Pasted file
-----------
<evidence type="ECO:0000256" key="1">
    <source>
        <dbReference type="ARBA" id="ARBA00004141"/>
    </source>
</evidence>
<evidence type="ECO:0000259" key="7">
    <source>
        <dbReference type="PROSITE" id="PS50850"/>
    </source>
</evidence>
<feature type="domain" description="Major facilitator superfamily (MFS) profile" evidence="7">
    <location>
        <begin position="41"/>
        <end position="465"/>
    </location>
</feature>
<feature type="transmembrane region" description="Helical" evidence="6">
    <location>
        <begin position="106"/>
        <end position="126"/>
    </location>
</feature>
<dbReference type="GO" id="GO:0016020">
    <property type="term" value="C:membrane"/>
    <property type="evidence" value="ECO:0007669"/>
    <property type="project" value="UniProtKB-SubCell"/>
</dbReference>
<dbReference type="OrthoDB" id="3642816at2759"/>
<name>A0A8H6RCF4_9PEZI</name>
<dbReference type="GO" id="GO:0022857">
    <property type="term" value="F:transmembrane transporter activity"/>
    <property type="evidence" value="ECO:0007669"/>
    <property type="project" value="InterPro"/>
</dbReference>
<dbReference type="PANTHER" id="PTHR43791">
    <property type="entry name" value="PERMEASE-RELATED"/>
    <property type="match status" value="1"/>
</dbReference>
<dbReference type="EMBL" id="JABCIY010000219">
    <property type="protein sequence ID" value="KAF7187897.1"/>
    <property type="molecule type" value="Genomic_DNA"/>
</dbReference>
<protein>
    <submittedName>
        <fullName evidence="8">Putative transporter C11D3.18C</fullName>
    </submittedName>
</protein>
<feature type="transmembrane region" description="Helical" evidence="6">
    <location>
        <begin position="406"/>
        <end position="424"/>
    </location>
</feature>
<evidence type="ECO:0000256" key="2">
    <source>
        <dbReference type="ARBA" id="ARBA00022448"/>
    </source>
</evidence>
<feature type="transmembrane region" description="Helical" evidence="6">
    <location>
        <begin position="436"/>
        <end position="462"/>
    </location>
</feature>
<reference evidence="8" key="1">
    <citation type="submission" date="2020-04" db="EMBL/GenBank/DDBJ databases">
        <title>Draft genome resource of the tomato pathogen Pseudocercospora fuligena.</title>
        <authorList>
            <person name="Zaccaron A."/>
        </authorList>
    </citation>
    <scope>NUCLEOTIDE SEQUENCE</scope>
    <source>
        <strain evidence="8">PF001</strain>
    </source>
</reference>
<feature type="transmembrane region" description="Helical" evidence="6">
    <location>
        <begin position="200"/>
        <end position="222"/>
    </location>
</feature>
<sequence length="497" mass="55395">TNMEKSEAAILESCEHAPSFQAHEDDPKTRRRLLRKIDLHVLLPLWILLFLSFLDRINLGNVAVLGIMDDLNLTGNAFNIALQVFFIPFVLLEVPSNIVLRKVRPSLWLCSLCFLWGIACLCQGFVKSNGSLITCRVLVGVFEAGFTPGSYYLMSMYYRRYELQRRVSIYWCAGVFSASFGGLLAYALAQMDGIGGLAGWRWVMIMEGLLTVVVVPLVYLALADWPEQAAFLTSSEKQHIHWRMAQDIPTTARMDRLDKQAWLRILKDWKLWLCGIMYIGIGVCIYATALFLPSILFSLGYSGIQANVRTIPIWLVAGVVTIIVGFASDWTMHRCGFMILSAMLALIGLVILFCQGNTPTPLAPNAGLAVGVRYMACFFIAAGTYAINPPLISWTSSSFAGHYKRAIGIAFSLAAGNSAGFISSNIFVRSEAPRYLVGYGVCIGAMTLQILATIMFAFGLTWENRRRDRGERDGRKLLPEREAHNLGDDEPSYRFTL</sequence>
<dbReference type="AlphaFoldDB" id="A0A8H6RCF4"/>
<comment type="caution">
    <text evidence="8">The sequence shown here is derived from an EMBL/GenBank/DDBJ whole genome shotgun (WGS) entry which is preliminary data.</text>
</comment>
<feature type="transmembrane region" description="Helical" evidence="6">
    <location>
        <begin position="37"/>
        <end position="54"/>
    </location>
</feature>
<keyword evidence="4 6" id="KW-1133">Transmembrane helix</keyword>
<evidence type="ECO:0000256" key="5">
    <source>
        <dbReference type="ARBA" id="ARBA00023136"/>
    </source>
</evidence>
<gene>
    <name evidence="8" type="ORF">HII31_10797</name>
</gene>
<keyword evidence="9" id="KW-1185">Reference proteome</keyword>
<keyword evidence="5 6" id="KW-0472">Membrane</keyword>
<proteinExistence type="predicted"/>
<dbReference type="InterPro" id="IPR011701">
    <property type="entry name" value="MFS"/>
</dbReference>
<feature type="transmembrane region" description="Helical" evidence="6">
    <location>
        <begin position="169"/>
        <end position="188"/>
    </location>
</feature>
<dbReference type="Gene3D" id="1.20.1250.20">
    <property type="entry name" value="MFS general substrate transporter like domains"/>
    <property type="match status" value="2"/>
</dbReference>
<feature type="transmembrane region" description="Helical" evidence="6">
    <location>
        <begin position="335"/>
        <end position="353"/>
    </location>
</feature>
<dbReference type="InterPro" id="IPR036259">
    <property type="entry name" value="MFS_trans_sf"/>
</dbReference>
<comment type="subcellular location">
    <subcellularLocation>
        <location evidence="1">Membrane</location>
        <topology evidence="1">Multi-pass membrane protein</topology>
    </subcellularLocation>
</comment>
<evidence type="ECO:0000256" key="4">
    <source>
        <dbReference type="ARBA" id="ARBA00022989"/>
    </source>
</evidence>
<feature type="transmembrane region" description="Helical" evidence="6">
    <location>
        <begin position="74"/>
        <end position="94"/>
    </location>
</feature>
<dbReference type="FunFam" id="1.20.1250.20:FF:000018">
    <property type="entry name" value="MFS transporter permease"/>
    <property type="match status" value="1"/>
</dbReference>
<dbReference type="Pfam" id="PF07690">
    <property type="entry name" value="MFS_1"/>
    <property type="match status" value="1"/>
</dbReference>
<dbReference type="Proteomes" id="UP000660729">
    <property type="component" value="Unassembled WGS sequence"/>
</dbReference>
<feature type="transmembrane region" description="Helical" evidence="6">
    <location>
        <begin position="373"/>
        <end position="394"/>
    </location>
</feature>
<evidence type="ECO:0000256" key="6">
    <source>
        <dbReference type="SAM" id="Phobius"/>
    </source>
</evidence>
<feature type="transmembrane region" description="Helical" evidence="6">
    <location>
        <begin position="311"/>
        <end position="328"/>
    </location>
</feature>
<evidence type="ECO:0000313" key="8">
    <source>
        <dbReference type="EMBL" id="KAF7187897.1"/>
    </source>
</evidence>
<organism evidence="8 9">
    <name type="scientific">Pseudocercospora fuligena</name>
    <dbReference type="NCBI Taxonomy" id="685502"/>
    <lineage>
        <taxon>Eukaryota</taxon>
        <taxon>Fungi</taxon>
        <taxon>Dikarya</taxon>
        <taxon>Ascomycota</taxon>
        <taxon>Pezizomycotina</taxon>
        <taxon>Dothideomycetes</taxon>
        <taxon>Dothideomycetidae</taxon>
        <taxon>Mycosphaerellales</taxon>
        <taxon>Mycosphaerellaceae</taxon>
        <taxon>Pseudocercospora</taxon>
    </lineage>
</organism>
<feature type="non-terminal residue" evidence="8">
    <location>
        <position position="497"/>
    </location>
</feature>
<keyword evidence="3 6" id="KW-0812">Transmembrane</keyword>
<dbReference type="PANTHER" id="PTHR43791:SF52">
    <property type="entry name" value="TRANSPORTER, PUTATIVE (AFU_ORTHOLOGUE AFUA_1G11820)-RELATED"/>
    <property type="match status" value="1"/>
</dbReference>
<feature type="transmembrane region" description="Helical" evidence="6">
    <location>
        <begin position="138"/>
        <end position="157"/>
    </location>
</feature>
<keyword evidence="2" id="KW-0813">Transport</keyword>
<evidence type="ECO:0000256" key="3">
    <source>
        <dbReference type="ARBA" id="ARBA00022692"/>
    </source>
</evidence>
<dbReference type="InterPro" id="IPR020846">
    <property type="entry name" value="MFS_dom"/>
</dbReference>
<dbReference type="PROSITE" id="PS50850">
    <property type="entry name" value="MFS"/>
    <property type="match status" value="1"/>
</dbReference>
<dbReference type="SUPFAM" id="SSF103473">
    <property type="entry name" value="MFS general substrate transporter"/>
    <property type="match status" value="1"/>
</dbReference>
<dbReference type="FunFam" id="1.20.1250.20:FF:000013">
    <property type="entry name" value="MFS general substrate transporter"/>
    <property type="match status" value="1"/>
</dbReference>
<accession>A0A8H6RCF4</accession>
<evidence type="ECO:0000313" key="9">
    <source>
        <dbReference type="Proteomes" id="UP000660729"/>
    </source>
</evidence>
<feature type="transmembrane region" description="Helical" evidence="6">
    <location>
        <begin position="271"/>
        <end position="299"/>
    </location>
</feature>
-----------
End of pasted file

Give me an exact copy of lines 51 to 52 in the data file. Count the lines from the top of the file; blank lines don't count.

        <end position="424"/>
    </location>